In January sister Kerry and I spent 4 very relaxing days in Tulum, Mexico. This is one of those trendy travel spots that I'd seen listed on blogs and in the NY Times and because winter is hard, and flights to nearby Cancun were quite cheap we planned a trip! Tulum is supposed to be a more eco- friendly, hippy dippy, yoga centric, foodie destination then spring break mecca Cancun which is about ninety minutes to it's north. Sidebar: In a strange parenting decision Mother Courtney had taken Kerry and I to Cancun when we were in middle school. I really enjoyed myself and only vaguely noticed that everyone around me was 19 and drunk. In any case, it was pretty clear that since Kerry and I are mature ladies in our 30s (!) that Cancun was not the right spot for us... so Tulum it was.
Since we got cheap, direct flights to Cancun we felt like there was room in the budget to rent a car, but we really agonized over whether or not it made sense to do so. Kerry and I love little road trips so this was a tough decision but in the end we decided to skip the rental car since there seemed like there would be enough to occupy us in Tulum. In the end I think this was the right decision since there's no real need to drive anywhere in Tulum and almost everyone is biking around which feels more festive and vacationy. I think if we were going to spend more time in the Yucantan penninsula then renting a car would have definitely been worthwhile, but for 4 days we were happy to just noodle around Tulum.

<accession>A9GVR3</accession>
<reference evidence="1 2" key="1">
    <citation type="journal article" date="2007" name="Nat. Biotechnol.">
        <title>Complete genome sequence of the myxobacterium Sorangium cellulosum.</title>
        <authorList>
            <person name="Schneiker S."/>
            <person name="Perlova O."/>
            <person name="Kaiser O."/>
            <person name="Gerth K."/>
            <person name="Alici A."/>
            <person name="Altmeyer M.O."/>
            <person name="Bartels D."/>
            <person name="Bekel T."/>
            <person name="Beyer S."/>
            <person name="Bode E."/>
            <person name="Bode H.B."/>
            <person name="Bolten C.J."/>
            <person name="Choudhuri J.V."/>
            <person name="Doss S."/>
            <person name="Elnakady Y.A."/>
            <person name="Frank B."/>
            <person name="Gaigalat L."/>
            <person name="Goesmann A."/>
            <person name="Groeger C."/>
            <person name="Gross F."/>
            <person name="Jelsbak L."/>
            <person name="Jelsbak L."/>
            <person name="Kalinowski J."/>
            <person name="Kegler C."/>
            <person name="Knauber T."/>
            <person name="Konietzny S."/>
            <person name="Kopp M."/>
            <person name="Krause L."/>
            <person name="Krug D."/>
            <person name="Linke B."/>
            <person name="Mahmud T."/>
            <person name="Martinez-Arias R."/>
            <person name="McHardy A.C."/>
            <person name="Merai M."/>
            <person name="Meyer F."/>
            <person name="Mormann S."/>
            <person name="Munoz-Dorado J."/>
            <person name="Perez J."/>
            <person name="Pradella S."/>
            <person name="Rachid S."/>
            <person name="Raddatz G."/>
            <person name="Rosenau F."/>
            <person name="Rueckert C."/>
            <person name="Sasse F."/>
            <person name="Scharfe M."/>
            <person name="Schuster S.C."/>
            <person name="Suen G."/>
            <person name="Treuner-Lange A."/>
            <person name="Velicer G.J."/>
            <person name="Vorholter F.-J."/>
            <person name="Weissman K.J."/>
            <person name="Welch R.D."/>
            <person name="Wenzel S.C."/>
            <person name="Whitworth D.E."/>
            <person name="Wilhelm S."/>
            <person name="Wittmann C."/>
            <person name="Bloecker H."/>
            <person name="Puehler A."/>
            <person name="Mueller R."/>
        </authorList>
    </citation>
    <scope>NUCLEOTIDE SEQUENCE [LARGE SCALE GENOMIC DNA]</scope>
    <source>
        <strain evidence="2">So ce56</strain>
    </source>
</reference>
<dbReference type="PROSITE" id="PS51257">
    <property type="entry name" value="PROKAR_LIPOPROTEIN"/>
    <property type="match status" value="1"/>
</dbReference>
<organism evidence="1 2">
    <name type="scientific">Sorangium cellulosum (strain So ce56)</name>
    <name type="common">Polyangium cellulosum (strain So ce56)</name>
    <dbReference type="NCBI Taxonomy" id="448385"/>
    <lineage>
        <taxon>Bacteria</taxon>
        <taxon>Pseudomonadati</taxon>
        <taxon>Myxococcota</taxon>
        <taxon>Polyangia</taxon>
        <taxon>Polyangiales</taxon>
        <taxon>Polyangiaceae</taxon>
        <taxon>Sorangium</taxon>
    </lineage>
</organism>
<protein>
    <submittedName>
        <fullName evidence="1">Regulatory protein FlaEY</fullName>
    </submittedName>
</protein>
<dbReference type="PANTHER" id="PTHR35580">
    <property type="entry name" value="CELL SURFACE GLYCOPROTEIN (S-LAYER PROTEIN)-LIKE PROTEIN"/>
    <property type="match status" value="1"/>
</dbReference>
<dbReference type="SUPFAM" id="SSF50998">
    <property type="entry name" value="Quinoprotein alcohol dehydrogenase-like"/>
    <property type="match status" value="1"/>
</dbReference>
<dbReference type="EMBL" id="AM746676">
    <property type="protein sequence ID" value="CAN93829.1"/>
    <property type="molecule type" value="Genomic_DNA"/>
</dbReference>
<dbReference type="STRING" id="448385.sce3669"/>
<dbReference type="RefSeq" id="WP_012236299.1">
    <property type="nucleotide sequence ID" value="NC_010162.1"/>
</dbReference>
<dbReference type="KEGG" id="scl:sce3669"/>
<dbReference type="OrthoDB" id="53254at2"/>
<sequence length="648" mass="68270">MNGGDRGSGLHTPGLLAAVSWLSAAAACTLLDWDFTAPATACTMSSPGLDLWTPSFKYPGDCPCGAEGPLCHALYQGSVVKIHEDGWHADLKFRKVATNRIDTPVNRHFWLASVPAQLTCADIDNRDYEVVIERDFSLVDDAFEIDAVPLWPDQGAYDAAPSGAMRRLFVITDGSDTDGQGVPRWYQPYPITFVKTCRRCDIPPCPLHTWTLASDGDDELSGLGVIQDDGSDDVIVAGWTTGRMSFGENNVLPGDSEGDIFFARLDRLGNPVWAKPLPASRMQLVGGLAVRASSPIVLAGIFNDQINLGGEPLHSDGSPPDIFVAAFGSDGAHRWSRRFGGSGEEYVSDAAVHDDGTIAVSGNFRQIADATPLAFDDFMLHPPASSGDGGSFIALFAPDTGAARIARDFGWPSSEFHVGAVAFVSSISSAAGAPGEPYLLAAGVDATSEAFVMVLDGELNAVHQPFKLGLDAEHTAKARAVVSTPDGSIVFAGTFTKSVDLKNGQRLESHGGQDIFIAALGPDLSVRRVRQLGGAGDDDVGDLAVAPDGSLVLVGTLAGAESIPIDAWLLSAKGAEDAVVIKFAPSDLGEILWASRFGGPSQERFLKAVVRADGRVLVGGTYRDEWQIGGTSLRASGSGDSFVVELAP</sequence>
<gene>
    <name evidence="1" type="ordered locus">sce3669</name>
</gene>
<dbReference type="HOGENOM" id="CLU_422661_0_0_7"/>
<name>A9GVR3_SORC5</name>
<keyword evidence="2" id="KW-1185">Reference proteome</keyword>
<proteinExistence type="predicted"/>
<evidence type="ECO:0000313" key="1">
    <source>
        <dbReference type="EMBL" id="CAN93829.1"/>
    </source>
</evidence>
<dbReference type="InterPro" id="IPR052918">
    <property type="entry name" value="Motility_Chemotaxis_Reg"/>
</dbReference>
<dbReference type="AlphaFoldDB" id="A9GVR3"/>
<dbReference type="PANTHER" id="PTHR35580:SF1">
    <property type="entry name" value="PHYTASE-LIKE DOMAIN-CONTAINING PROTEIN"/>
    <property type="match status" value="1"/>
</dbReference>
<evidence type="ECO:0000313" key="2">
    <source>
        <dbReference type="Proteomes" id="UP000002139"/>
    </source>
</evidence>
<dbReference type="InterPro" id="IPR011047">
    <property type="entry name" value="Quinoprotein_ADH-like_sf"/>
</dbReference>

Tulum has two main areas, a small town which is a few miles from the beach, and then the beach strip which is essentially a single long road down the beach. On the beach side of the road are all the hotels/ cabanas/resorts which are all fairly small, and on the jungle side are all the restaurants and shops. The accommodations in Tulum range from camping all the way up to posh resorts, but I think the majority are eco cabanas since there are strict environmental regulations in Tulum. We stayed in two places - Zamas and Cabanas Las Lunas which were both a little rustic but very lovely. We biked a couple of times to the town which I thought was charming in a sort of dilapidated way but I was happy we opted to stay in the more expensive, but more special beach area of Tulum.
The one activity we did in our 4 days there was to walk to the Tulum ruins which are pretty stunning but nowhere near as impressive as Chichen Itza which we had seen on the previously mentioned middle school trip. Other than that we didn't really do anything. Except eat. If we are counting eating then we did a lot. Also! We did a lot of bike riding, especially sister Kerry. I spent more time reading Elizabeth Gaskell books on the beach. Different strokes for different folks as Prince Michael always says. When we were in Tulum it was warm, but not hot, so I actually didn't go in the water at all and in the evenings I was wearing jeans and long sleeves. I think if I were going to plan another trip I would try to go slightly later in the winter so that I would be able to really soak up the heat.
I think one of the main tourist draws of Tulum is that it's supposed to be a bit of a foodie destination. I had even heard of uber trendy, jungle to table restaurant Hartwood and I was so determined to go after all the mighty praise in the NYTimes. But when we got there 1.5 hours before opening and the line was full of chain smoking backpackers I just couldn't bring myself to wait. I don't know if that was a bad decision but really, I just couldn't. But we did find lots of food we really liked, and I would highly recommend El Tabano, Zamas, Restarare, and the Maya Tulum restaurant for anyone planning a trip. We also went to a great popsicle shop in the pueblo.